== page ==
The Social and Economic Co-Benefits of Renewable Energies

By Dr Sebastian Helgenberger

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In the fight against climate change, it’s vital that developing and emerging nations also abandon their fossil fuels, which are a major source of greenhouse gas emissions. The co-benefits of renewable energy policies can become a decisive argument for structural change.

Last week, Tagesspiegel Background reported on a study of investment and jobs in the German energy sector. In this context, Green MP Julia Verlinden criticised the federal government for its failure to acknowledge the contribution of renewables to economic development and job creation. The stance of our government in this regard is indeed baffling. After all, in many other countries it’s the social and economic co-benefits of the new energy world which are driving important structural transformation.

Developing and emerging nations in particular are relying on renewable energies to solve acute social and economic problems. At the IASS in Potsdam, researchers involved in the international COBENEFITS project are working together with the German Environment Ministry and international partners in countries like South Africa and India to help our partner countries seize upon the opportunities of the global energy transition. The governments of these countries expect this to have positive effects on employmentair quality and regional development.

Little talk of social and economic opportunities

Since it first got going in the 1970s, Germany’s energy transition has been a citizen-led structural transformation, driven by local environmental initiatives and, increasingly, by the financial gains of the many people involved in community-owned energy projects.

By integrating so many different actors into this transformation while maintaining security of supply, Germany’s new energy path has gained international recognition. In countries like South Africa, Turkey and the US – when one factors out Trump – interest remains high in Germany’s experiences of community-owned, citizen-led, and clean energy generation and value creation based on renewables. So it’s quite surprising that there is relatively little discussion of the many social and economic co-benefits of the new energy world in Germany itself.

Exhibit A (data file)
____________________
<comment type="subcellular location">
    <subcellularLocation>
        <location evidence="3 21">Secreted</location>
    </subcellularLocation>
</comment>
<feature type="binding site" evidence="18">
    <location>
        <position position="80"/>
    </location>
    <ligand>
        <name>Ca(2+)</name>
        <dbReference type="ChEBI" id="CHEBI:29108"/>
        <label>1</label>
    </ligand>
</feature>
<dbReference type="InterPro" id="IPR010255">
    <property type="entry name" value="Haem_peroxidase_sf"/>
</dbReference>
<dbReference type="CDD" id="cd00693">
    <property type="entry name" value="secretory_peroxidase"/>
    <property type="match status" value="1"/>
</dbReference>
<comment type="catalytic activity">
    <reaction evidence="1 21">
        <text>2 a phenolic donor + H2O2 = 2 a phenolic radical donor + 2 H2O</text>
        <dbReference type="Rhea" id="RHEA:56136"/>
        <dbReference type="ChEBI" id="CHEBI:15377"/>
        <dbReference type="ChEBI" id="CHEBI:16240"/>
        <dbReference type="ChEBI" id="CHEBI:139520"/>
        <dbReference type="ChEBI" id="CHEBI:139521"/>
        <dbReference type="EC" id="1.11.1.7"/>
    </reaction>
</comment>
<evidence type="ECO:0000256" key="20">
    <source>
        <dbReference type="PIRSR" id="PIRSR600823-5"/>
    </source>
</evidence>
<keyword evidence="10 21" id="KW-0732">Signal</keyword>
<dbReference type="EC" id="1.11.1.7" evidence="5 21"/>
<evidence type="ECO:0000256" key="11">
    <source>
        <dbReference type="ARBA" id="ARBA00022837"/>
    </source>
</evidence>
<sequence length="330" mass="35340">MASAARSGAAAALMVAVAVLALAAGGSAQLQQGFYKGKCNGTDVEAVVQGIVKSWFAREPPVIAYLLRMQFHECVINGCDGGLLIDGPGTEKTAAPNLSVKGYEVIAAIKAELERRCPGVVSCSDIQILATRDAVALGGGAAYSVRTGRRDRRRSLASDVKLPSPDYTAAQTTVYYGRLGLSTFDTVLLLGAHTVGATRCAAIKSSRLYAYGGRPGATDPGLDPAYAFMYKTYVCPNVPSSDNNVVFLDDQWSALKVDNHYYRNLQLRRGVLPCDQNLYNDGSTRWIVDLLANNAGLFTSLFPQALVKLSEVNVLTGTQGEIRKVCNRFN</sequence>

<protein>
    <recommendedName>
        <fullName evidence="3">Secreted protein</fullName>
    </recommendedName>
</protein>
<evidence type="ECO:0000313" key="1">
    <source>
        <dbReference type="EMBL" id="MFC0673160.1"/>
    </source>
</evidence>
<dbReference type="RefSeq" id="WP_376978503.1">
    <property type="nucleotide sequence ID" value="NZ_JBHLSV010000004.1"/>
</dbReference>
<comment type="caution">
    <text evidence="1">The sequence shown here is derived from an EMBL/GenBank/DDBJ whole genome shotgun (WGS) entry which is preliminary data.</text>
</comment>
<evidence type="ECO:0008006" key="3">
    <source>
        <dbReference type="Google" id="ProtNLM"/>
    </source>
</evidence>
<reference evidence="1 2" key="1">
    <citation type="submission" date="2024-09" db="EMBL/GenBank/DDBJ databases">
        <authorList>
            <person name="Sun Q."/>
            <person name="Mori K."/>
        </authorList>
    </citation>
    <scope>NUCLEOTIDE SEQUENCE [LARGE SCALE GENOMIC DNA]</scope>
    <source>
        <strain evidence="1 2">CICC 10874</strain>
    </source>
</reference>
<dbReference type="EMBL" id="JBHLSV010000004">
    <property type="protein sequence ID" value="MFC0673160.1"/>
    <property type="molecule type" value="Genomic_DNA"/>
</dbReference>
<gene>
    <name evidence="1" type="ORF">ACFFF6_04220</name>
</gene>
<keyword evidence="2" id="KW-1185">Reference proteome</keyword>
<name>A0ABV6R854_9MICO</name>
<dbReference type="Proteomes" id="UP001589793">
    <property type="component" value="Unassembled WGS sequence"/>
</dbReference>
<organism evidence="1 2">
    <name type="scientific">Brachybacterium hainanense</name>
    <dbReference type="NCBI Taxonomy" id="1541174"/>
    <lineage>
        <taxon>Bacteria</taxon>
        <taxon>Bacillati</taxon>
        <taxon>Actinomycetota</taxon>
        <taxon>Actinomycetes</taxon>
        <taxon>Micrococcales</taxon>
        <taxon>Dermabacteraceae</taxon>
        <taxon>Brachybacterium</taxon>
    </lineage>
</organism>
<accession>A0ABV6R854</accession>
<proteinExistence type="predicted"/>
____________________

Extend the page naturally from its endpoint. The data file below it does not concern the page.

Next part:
As a consequence, the further implementation of the energy transition can easily become a pawn in the different environmental and climate agendas of the German political parties. The fact that sustainable social and economic development is in everybody’s best interest is often overlooked.

Important socio-economic analyses like the aforementioned study on the positive effects of renewables on employment levels in Germany can stimulate much-needed debate. And our proposal for an “Energiewende: Co-Benefits“ synthesis report could lay the foundations for a German discussion of the energy transition centred on opportunities.

Of course, one cannot overemphasise just how essential ambitious and effective climate protection measures taken today are for peaceful and free coexistence in the future. And the energy transition has an important role to play here – in Germany and at international level. It will only succeed when decision-makers across the globe take swift action and capitalise on the opportunities it presents. Germany still has a lot of ground to cover, but the co-benefits of renewable energies could become the decisive argument for climate-friendly energy policies in this country too.

Photo: Renewable energies are creating jobs and driving development in rural areas with no connection to the electricity grid – like here in Vietnam. © GreenID

The German version of this article was first published on 14 March 2018 in Tagesspiegel Background Energie und Klima. The author would like to thank Laura Nagel and Marvin Strauß for their help with this article.

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